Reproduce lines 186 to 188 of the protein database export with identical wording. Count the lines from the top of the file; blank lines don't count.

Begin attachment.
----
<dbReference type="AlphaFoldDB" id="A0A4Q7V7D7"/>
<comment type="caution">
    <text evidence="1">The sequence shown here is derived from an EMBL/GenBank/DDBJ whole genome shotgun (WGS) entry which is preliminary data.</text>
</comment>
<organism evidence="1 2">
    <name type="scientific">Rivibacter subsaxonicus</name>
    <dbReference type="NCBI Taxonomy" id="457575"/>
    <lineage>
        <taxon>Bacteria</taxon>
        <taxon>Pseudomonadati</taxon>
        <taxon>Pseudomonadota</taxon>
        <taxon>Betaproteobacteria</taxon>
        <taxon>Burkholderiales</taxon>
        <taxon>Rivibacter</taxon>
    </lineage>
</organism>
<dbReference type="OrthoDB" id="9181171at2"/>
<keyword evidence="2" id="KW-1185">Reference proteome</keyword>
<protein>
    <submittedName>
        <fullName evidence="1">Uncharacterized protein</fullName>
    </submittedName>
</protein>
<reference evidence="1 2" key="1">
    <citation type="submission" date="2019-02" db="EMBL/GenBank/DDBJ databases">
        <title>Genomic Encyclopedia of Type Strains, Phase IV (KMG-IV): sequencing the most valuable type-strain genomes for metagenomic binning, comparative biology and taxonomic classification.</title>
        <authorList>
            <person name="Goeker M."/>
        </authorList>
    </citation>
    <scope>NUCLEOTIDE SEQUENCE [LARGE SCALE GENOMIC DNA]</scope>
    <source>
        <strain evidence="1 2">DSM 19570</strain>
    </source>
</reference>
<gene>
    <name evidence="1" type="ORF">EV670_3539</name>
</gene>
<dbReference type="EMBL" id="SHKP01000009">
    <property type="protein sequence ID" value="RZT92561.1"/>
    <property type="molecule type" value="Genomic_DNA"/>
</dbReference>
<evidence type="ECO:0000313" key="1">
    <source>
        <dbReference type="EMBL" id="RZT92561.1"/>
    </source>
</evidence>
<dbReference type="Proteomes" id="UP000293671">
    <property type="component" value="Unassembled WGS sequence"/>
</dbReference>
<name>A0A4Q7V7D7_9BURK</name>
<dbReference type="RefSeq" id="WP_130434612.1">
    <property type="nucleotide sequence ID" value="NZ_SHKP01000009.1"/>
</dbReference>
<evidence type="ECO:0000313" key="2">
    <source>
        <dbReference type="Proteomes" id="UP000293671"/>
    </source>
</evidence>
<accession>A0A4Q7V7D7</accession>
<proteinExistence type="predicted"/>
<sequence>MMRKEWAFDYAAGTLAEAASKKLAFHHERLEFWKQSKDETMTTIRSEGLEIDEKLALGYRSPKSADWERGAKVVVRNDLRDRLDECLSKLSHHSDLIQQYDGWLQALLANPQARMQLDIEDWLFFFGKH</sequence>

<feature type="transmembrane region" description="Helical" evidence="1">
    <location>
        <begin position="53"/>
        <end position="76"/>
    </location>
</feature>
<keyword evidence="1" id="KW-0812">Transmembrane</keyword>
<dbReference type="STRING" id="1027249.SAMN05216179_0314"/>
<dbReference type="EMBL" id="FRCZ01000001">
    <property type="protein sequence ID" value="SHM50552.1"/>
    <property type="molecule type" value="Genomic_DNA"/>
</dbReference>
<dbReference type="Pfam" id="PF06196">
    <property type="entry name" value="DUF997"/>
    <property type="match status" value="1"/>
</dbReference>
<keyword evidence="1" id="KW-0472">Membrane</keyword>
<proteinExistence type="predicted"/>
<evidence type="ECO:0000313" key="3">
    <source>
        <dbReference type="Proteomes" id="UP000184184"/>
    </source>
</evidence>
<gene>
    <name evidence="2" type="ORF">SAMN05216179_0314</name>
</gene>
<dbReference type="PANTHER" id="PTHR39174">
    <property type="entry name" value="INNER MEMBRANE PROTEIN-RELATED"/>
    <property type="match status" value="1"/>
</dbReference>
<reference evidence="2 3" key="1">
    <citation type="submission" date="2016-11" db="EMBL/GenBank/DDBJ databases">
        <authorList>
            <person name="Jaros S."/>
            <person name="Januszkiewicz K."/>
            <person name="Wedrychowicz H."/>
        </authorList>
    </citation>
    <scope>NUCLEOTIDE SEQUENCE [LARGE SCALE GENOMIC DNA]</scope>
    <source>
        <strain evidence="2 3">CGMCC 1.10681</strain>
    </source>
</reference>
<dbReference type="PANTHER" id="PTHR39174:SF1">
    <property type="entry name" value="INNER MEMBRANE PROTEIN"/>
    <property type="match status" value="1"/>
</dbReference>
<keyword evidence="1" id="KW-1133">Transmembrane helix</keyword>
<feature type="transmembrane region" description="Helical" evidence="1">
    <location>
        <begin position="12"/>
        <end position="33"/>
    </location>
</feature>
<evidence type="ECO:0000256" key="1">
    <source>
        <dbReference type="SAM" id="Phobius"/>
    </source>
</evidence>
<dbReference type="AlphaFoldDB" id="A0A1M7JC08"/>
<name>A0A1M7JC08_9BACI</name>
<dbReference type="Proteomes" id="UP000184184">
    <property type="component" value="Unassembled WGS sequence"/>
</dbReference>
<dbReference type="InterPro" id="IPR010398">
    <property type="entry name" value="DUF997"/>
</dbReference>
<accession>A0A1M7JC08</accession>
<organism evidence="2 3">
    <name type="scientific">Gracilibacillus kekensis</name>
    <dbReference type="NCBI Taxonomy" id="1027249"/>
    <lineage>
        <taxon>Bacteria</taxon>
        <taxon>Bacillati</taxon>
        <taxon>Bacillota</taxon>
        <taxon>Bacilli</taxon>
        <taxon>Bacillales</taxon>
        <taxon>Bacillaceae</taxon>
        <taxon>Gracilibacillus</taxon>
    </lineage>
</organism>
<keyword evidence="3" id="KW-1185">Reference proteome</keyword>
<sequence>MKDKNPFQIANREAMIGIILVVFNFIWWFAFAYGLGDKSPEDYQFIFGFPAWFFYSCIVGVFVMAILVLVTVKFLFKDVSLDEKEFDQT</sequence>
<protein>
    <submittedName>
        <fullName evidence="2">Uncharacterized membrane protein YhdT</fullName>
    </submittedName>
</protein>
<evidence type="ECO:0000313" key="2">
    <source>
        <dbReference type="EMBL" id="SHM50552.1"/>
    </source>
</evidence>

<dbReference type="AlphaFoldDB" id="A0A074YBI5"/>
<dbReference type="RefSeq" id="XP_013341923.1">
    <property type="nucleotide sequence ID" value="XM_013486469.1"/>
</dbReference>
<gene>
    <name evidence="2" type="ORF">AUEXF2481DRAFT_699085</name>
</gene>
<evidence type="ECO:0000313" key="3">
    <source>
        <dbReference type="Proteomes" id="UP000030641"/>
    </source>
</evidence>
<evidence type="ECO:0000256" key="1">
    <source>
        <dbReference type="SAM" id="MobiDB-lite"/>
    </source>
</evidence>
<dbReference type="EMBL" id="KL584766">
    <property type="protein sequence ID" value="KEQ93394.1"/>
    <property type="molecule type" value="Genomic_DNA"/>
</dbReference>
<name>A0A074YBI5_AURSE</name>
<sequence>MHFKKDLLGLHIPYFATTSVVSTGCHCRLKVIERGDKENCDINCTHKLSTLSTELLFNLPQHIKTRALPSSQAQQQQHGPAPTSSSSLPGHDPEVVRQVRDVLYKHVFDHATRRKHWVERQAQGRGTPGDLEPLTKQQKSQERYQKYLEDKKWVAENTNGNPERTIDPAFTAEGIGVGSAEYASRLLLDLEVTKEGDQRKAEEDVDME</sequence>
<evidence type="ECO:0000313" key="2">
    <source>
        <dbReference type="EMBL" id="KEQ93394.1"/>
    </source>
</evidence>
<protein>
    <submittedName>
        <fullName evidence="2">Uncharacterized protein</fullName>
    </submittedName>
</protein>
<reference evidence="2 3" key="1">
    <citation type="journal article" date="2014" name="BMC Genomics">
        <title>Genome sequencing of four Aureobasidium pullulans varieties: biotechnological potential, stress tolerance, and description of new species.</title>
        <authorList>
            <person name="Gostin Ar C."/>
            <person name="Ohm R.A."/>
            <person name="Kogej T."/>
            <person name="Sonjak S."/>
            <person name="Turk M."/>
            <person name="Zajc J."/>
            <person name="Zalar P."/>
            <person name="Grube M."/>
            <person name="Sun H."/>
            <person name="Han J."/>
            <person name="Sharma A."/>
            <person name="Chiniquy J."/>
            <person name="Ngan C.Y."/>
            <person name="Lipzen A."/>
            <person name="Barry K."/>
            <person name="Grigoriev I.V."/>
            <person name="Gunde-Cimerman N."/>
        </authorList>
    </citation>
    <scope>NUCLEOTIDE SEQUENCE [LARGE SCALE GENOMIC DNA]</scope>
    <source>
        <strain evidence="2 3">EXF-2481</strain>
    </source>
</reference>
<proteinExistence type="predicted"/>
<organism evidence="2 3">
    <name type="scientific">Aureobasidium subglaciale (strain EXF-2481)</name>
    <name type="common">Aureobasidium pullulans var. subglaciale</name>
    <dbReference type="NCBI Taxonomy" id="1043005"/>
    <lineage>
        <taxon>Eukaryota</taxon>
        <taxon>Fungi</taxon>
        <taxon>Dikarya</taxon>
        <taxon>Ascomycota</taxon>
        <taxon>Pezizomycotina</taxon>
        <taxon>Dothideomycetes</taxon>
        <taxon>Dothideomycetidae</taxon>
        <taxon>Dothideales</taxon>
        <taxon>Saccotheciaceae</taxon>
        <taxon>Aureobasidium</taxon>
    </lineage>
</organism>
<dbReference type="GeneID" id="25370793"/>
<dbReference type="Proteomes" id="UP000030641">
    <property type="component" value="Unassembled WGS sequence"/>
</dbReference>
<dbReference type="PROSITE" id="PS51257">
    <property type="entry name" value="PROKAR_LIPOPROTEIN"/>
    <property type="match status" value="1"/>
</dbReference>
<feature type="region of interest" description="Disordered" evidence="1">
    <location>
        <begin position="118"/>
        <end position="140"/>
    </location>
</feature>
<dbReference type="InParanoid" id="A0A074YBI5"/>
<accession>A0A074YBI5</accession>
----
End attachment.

        <fullName evidence="2">Uncharacterized protein</fullName>
    </submittedName>
</protein>